• Skagway, as a stop, gets good marks, though the town definitely doesn’t have it all together. It’s a wonderful little place, looking very much like I would picture a gold rush town, but where that digresses from those days is that now Skagway rolls up its streets in the late afternoon, even when there is a cruise ship in port. I found myself with money to spend, an ideal souvenir in mind, and nowhere to buy it! Everything else about this stop was quite good, though, and it’s why I wasn’t in town much earlier. We took a bus trip out into the Canadian wilds, through some picture puzzle scenery and into the Yukon, where we gulped a hurried lunch, panned for gold, and rode on a summer training dogsled (and believe it or not, I actually knit a few stitches on said sled just to say I’d done it!), before heading back to Fraser. There we boarded the White Pass & Yukon Railroad for an inspiring trip back to Skagway, spotting wild caribou and our only grizzly bear of the trip. This is a must do trip, even though it could be improved by skipping Carcross and adding the unsatisfying 15-minute rip through that town to the Caribou Crossing stop. I doubt the people of Carcross would agree with me on that, though. 😉 I will add that the shop at the train station in Skagway is absolutely the single best souvenir shop I’ve seen anywhere on American soil, and I can think of only one I’ve seen anywhere else in the world that might rival it in my mind.
  • Victoria, British Columbia… For some reason, our shore excursion options were just really lacking, and I’m glad I didn’t feel driven to take one. Instead, I ventured out on my own, enjoying a harbor ferry tour and a carriage ride, plus a mini yarnshop crawl. I only wish I’d had more time, as I so wanted to wander through Thunderbird Park… and once I got there, I found that the waterfront around the Empress and the Parliament was inhabited by street vendors with lovely Native handcrafts that enticed me as I rushed past… sigh…
  • Glacier Bay and Tracy Arm Fjord we viewed from the comfort of our ship. Both were lovely and definitely made for enjoyable days, but they also brought some disappointments to one who had expected to see some superb wildlife and the excitement of glaciers calving. In Glacier Bay, there was plenty of cracking and groaning, whetting our excitement, but the glaciers couldn’t be bothered to do more than spit a bit, and my biggest excitement for the day turned into seagull shooting – a la camera. This would be a Black-legged Kittiwake. Wanna guess how I know that? Tracy Arm Fjord was simply magnificent. However, there is a bit of a catch 22 with glaciers, and we got stuck at the wrong end of it. Having been promised that Tracy Arm is where we’d be able to see the big action, I was more than eagerly anticipating this day, especially after the calving bust in Glacier Bay. Well, the glaciers were doing their thing, alright. In fact, they were doing it so well that the fjord was clogged with ice, and it wasn’t safe to take the ship past the last turn so we could actually SEE the glacier. Instead, we got to sit in the middle of a magnificent, ice-filled fjord, messing up the photos of the passengers on the bigger ship which couldn’t get even as close as we did. I didn’t realize just how massive were my surroundings until our ship’s four-passenger rescue boat went out on a photographic expedition and nearly vanished into insignificance in the scenery. It was impossible not to be impressed, glacier or not. See if you can find the boat in this photo. Two hints: 1. It’s orange. 2. It’s partially hidden behind an iceberg. (And you can expand this photo by clicking on it!)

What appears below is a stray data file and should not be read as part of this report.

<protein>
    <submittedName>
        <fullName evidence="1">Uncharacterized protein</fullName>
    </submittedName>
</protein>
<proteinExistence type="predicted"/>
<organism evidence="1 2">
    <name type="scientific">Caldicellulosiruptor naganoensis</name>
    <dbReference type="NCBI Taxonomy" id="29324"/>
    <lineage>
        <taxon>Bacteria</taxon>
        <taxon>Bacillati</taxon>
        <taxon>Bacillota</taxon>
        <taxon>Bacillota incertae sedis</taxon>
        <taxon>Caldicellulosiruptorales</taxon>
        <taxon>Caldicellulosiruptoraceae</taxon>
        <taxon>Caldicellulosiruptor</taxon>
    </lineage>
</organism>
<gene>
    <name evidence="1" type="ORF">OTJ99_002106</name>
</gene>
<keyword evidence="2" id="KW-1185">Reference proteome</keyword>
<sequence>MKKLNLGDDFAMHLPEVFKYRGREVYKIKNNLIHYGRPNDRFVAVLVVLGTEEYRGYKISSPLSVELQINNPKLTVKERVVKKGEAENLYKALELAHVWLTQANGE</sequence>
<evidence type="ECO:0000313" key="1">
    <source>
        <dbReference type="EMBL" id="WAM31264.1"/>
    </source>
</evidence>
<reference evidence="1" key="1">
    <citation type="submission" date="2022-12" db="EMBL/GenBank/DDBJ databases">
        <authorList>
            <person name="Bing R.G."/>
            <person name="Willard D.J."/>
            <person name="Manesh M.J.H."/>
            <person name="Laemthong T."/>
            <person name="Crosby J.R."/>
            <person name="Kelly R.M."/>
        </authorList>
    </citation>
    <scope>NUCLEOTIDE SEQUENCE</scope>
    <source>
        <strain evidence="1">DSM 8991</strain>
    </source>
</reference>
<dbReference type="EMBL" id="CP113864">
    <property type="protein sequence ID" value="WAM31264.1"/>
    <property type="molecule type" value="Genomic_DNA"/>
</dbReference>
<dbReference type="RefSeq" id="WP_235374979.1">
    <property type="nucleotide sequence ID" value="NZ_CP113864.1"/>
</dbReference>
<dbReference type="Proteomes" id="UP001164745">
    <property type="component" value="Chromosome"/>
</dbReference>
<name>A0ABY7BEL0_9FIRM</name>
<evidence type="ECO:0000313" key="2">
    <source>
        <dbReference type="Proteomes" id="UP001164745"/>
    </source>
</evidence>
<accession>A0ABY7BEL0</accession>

Honestly, this is such a tiny capsule summary of the trip that it scarcely does it justice, but Alaska rather defies any sort of compaction. Just the small part of it I tasted in that two weeks was much bigger and more wonderful than I could have imagined, and I well know that I barely stuck my finger in its wonders! This, for us, was a trip of a lifetime sort of deal, one that has been nine years in the making. Often when something like that has come and gone, there’s a bit of an empty feel, but oddly enough, I didn’t come home flat from this adventure. It was a very satisfying journey, and despite my gripes about some wasted shorex money, I’m content.  However, I’m also already planning my next trip to Alaska! 😉

%d bloggers like this: